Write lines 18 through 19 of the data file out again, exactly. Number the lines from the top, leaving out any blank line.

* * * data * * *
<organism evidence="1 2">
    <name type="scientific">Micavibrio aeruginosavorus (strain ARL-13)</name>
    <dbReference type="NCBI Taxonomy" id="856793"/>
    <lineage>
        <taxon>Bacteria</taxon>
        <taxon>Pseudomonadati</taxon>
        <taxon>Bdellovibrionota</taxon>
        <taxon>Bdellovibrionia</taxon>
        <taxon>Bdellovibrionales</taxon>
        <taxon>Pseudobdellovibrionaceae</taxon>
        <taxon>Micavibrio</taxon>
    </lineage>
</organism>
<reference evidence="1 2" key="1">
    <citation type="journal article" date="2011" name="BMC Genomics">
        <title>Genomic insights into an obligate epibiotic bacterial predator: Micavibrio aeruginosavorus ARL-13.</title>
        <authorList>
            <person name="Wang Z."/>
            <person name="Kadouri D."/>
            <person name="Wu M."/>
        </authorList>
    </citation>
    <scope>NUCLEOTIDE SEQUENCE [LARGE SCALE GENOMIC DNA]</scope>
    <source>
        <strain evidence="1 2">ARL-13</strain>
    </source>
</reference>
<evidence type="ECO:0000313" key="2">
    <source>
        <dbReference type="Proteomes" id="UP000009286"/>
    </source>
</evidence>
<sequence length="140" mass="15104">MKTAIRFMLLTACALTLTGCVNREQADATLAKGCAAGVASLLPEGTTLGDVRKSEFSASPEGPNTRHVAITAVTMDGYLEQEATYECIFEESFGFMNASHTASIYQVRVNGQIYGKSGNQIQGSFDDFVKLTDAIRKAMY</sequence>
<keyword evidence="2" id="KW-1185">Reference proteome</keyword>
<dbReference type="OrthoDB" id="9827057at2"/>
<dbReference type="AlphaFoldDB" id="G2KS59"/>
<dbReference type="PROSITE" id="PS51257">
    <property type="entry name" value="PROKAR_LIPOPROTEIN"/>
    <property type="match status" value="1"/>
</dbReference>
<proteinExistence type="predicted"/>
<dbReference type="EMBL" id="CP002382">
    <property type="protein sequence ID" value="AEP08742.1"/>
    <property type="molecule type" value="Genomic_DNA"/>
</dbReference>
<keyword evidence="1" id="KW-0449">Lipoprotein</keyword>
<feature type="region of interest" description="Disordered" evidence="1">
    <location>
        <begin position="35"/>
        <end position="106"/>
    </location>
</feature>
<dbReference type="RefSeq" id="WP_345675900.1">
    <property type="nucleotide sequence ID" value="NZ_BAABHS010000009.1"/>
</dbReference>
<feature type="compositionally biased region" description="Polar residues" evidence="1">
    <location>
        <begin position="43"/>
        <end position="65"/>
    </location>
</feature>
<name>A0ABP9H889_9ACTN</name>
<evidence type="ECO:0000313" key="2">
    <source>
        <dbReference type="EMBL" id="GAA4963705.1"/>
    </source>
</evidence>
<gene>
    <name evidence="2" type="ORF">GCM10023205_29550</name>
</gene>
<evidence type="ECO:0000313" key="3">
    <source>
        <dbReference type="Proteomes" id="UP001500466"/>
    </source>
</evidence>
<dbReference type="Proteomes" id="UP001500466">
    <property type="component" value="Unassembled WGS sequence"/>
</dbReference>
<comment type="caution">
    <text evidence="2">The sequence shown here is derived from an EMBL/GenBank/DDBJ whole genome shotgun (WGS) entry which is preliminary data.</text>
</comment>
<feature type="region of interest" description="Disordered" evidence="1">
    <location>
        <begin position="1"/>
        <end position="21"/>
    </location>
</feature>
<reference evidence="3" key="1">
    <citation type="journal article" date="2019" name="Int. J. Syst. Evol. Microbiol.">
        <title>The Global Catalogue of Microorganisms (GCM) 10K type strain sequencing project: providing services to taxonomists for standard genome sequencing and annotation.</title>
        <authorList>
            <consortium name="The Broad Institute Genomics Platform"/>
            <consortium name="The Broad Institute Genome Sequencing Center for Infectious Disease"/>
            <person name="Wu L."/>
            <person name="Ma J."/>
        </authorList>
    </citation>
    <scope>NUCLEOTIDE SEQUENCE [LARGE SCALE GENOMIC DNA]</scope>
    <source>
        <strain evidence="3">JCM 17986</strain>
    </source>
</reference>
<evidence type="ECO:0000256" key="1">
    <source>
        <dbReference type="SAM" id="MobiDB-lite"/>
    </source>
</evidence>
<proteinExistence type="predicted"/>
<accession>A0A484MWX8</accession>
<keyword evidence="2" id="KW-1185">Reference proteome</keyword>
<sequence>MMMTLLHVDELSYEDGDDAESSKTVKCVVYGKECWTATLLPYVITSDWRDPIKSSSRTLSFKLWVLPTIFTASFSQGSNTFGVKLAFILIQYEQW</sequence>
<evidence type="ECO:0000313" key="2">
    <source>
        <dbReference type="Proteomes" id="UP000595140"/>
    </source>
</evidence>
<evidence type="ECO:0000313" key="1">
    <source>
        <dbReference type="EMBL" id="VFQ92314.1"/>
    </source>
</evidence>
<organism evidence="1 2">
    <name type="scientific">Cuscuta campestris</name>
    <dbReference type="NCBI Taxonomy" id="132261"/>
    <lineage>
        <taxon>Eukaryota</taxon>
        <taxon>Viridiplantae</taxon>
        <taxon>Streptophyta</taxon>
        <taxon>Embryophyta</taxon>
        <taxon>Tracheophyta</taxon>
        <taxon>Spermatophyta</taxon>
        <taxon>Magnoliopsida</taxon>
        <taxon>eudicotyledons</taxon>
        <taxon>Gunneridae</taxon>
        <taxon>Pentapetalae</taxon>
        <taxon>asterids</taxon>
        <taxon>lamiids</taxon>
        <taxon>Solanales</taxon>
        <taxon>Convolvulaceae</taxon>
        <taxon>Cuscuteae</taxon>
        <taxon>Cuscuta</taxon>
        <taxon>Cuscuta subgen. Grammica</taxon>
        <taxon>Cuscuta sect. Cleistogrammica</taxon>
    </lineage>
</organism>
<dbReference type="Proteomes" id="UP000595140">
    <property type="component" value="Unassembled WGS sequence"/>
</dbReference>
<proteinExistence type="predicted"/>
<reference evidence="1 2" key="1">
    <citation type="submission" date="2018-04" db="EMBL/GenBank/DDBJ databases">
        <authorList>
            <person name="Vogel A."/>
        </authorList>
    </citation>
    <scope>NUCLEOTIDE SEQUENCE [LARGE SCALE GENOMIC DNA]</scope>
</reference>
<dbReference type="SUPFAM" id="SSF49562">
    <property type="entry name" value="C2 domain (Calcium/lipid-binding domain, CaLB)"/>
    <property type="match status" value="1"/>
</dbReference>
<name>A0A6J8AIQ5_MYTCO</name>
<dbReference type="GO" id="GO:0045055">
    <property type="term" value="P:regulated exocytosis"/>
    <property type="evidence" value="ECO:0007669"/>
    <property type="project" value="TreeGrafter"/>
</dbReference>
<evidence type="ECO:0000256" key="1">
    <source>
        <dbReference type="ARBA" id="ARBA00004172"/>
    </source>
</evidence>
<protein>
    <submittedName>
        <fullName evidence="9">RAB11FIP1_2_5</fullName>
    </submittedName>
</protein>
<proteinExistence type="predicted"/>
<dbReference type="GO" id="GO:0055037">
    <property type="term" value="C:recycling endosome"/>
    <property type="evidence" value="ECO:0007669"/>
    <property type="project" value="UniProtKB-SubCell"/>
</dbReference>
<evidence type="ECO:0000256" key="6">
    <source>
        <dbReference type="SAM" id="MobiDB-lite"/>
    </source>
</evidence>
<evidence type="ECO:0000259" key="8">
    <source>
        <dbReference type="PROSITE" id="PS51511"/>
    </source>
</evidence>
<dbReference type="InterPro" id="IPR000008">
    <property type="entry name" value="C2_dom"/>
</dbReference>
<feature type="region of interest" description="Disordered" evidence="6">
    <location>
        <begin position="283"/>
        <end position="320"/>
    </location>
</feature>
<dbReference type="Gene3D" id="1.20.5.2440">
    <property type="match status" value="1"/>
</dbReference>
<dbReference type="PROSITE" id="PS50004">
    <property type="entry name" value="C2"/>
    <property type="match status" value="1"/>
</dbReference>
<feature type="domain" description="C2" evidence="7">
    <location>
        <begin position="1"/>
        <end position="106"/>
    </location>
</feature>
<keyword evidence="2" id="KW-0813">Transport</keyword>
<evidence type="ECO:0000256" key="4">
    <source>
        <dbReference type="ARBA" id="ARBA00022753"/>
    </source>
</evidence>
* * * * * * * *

            <person name="Wang Z."/>
            <person name="Kadouri D."/>